Step back in time and into the partially restored 1863 tenement building at 97 Orchard Street, where you can squeeze through the preserved apartments of immigrants, learn about the struggles of past generations, and gain historical perspective on the still contentious topic of immigration. This is America's first urban living-history museum dedicated to the life of immigrants. The museum itself is only accessible by guided tour, each run at various times each day and limited to 15 people, so it's a good idea to buy tickets in advance. The building tour called "Hard Times" visits the homes of Natalie Gumpertz, a German-Jewish dressmaker (dating from 1878), and Adolph and Rosaria Baldizzi, Catholic immigrants from Sicily (1935). "Sweatshop Workers" visits the Levines' garment shop/apartment and the home of the Rogarshevsky family from Eastern Europe (1918). "Irish Outsiders" explores the life of the Moores, an Irish-American family living in the building in 1869, and shows a re-created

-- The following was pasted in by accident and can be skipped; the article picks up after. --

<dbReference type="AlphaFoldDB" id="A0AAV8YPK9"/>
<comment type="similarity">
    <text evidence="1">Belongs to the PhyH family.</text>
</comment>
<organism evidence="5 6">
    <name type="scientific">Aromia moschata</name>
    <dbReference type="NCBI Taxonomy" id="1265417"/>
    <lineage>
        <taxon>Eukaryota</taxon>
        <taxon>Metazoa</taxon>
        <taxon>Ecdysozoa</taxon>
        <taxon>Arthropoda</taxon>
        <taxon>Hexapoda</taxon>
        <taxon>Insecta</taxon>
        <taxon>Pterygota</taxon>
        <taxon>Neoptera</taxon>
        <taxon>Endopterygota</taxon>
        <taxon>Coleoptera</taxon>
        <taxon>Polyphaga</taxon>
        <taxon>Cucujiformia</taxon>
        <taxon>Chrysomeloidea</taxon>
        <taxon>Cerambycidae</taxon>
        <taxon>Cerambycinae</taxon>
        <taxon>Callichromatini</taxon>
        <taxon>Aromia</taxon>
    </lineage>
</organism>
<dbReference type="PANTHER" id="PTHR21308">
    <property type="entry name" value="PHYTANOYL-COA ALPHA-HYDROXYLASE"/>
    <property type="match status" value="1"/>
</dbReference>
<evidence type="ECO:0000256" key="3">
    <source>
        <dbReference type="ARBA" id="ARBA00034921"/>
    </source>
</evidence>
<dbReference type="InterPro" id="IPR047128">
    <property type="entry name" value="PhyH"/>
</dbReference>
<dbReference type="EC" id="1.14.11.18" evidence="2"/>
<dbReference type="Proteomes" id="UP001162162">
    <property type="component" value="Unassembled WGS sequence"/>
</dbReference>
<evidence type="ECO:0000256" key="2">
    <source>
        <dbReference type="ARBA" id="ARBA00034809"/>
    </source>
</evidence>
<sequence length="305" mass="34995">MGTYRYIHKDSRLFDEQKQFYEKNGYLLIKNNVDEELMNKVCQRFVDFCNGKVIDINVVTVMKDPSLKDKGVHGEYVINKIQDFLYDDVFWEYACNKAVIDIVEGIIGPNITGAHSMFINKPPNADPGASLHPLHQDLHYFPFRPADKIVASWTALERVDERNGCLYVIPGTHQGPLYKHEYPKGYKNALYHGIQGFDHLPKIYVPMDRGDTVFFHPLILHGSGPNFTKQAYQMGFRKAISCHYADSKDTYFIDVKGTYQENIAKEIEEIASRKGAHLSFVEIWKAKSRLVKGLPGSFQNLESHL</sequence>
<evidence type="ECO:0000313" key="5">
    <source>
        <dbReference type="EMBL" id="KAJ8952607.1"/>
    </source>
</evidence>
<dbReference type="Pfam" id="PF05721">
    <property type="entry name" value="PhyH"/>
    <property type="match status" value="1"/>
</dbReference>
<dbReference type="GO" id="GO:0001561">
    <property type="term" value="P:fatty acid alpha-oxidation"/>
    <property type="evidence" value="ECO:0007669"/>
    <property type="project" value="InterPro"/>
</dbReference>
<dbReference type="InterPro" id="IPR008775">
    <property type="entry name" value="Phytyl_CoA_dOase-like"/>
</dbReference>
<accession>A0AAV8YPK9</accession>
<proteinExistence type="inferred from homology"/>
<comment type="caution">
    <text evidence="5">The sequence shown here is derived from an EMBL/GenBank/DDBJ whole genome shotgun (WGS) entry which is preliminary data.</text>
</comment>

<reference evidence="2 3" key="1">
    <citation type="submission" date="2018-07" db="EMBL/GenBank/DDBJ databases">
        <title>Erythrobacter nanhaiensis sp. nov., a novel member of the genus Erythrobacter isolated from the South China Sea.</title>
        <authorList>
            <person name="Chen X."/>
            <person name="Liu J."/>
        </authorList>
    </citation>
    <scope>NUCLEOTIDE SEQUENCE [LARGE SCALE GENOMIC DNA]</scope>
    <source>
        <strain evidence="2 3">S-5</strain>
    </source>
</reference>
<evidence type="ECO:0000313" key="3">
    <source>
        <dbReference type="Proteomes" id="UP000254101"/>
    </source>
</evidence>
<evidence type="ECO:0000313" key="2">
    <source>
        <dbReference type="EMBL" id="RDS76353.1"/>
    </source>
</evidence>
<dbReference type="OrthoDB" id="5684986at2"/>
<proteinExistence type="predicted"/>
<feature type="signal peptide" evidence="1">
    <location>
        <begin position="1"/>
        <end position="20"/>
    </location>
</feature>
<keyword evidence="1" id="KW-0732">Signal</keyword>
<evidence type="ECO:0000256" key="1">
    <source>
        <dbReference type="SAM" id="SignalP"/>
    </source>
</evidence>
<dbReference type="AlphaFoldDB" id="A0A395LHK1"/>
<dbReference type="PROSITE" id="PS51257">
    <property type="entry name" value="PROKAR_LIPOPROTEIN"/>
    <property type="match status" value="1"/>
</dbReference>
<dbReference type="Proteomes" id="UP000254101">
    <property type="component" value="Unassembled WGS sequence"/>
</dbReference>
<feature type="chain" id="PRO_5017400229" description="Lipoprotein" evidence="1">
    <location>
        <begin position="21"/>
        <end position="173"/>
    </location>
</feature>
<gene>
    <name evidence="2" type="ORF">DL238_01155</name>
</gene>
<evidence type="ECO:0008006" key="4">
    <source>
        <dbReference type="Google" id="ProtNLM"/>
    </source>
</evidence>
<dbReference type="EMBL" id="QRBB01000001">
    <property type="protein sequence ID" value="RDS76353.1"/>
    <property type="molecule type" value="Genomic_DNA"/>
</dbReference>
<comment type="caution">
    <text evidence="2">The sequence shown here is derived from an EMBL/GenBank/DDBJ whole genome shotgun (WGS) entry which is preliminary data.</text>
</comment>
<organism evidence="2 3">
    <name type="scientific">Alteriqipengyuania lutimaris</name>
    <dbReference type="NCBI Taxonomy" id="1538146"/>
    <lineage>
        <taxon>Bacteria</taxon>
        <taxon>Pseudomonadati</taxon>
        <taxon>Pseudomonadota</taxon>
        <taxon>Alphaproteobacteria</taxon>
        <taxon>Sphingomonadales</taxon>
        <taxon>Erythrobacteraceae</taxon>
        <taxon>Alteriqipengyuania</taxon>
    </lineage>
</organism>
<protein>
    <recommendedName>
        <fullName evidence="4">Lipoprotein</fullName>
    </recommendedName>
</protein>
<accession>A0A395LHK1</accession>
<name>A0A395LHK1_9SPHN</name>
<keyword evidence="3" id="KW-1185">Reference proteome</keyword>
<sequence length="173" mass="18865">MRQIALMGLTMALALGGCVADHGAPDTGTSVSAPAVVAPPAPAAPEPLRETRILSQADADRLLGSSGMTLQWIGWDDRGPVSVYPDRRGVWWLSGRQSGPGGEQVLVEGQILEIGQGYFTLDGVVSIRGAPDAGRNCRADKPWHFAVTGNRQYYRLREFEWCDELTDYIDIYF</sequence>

tenement backyard. "Shop Life" looks at the various businesses operating on local streets, including a German-style bar, a kosher butcher, an auctioneer, and, in the 1970s, a discount underwear store. A two-hour extended experience tour with a chance for in-depth discussion is hosted daily, as are walking tours of the neighborhood; most tours don't allow kids under five.